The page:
There are a lot of advantages to this approach. I’ve found that it both greatly reduces the likelihood of catastrophic failure (i.e., forgetting about an important project or time-sensitive action item) while also reducing the amount of wasted mental energy spent on making sure I’m not forgetting day-to-day items. It makes it much easier to reflect on whether you’re allocating your time and attention on your biggest priorities. You may find that you’re working on a bunch of projects related to an issue you’re less interested in, while one of your key priorities is falling to the wayside. It’s much easier to see that if you’re writing things down! As a bonus, whenever anyone mentions in passing “hey, maybe we should try X!” or you wake up with a sudden idea for a personal project, you can add it to the list. This way, you’ll have a clear record of ideas when you’re next trawling for project ideas, rather than something being written down on a post-it, never to be seen again.
Establish regular check-ins with set discussion topics to ensure that projects are progressing
As previously discussed, it can be too easy for projects or priorities to get lost in the shuffle. Establishing regular check-ins is a good way to establish a minimum threshold for what’s getting done as well as a minimum threshold for communication.
I’ve found this invaluable both personally and professionally. I talk to my boss several times a day, but having formal check-ins every other week where we go through my task list ensures that we touch base on everything I’m working on (whereas certain projects might otherwise fall by the wayside) and creates a ready-made opportunity for either of us to raise ongoing concerns. I’ve found that regular check-ins facilitate a higher quality, more reflective kind of communication that might not otherwise occur. In preparing for the check-ins, I have a chance to reflect on the work I’ve been doing, which often allows me to identify recurring issues or potential sites of improvement. And in the check-ins themselves, both my boss and I have the opportunity to raise concerns or ideas that might not come up when we’re caught in the flow of day-to-day work. And indeed, I’ve found that during times where these check-ins don’t occur, problems tend to linger longer without receiving the proper attention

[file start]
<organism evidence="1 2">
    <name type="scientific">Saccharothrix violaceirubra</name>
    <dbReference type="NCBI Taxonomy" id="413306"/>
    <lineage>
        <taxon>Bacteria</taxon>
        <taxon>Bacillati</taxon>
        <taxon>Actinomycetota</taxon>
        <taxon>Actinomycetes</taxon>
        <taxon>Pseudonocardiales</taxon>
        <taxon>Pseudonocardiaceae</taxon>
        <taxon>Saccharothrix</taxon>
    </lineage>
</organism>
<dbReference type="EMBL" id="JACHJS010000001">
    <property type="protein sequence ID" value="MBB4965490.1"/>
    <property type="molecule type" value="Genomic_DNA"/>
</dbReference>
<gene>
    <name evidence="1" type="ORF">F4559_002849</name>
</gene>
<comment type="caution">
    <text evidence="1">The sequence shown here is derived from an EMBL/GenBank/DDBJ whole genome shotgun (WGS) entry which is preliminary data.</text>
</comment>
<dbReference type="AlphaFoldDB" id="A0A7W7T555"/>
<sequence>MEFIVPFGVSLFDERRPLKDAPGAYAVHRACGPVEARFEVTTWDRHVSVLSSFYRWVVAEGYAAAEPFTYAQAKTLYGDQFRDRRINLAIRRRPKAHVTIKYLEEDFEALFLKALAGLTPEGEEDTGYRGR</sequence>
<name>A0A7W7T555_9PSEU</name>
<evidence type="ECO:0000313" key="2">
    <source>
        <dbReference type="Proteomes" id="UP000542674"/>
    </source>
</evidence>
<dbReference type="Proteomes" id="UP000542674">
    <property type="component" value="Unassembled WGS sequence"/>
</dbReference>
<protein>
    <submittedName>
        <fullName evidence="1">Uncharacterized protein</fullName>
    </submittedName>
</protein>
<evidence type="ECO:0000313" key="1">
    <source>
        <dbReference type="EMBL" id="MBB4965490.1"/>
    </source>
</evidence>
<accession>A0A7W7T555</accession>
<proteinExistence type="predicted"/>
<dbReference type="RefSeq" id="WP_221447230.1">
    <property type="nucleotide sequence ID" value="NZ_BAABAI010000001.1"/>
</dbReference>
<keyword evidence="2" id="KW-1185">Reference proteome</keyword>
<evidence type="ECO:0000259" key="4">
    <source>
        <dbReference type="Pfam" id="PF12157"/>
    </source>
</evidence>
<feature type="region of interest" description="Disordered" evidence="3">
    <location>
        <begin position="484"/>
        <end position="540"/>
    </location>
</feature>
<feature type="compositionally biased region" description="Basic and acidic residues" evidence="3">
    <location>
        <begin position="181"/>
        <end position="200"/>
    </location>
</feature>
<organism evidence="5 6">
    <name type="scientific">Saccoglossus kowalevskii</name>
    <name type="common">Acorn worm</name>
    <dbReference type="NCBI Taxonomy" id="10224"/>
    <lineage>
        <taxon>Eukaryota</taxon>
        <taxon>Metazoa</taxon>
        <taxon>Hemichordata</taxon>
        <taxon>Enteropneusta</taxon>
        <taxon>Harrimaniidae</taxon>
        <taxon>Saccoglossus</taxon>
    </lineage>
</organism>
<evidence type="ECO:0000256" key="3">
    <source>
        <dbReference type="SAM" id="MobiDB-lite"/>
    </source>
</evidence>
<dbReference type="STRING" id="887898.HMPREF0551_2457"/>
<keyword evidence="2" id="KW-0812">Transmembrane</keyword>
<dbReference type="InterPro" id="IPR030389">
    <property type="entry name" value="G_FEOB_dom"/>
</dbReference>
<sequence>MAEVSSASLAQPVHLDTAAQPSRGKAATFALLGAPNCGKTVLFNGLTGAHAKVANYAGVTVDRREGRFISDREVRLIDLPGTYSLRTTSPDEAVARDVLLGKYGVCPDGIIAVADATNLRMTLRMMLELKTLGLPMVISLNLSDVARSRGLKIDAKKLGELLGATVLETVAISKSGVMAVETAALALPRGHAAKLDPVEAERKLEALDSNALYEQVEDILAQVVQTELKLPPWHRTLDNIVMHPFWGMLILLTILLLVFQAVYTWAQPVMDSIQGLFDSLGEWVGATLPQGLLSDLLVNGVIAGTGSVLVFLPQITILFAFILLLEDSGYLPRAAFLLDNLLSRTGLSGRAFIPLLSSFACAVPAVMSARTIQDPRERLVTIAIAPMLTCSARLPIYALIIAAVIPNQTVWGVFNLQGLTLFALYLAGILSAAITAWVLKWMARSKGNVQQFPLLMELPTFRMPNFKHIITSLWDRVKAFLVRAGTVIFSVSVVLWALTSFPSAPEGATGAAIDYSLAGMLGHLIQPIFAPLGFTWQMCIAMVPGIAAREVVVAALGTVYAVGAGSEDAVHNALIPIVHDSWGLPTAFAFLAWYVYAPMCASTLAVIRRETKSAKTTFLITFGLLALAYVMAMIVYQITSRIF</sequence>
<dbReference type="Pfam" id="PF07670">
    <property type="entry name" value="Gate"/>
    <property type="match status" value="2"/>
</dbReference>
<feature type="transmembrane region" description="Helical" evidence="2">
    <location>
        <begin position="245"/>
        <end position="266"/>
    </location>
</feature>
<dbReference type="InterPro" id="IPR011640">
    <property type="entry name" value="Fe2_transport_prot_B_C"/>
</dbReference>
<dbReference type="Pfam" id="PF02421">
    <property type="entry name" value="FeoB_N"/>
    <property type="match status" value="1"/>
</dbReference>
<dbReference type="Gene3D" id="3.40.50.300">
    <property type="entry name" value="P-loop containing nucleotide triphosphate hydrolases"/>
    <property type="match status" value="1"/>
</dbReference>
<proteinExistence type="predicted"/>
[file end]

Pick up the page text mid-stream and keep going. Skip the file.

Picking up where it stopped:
Regular check-ins with key colleagues/research partners/etc. are also invaluable when you don’t otherwise communicate particularly frequently. This is particularly useful when dealing with folks who are busier or less proactive; some folks may otherwise not realize that you can be a resource for them or offer solutions. Regular check-ins thus create a minimum level of communication that can help facilitate collaboration.
I also use this approach in my personal life: I have a weekly check-in with my romantic partner. That might sound artificial or strange—we live together, we communicate plenty!—but as I mentioned above, communication, full stop, is not the same as effective or goals-oriented communication. Creating a formal check-in has been surprisingly helpful.
I hope this is helpful to someone–at the very least, I found it helpful to write all of this down–and happy new year to all!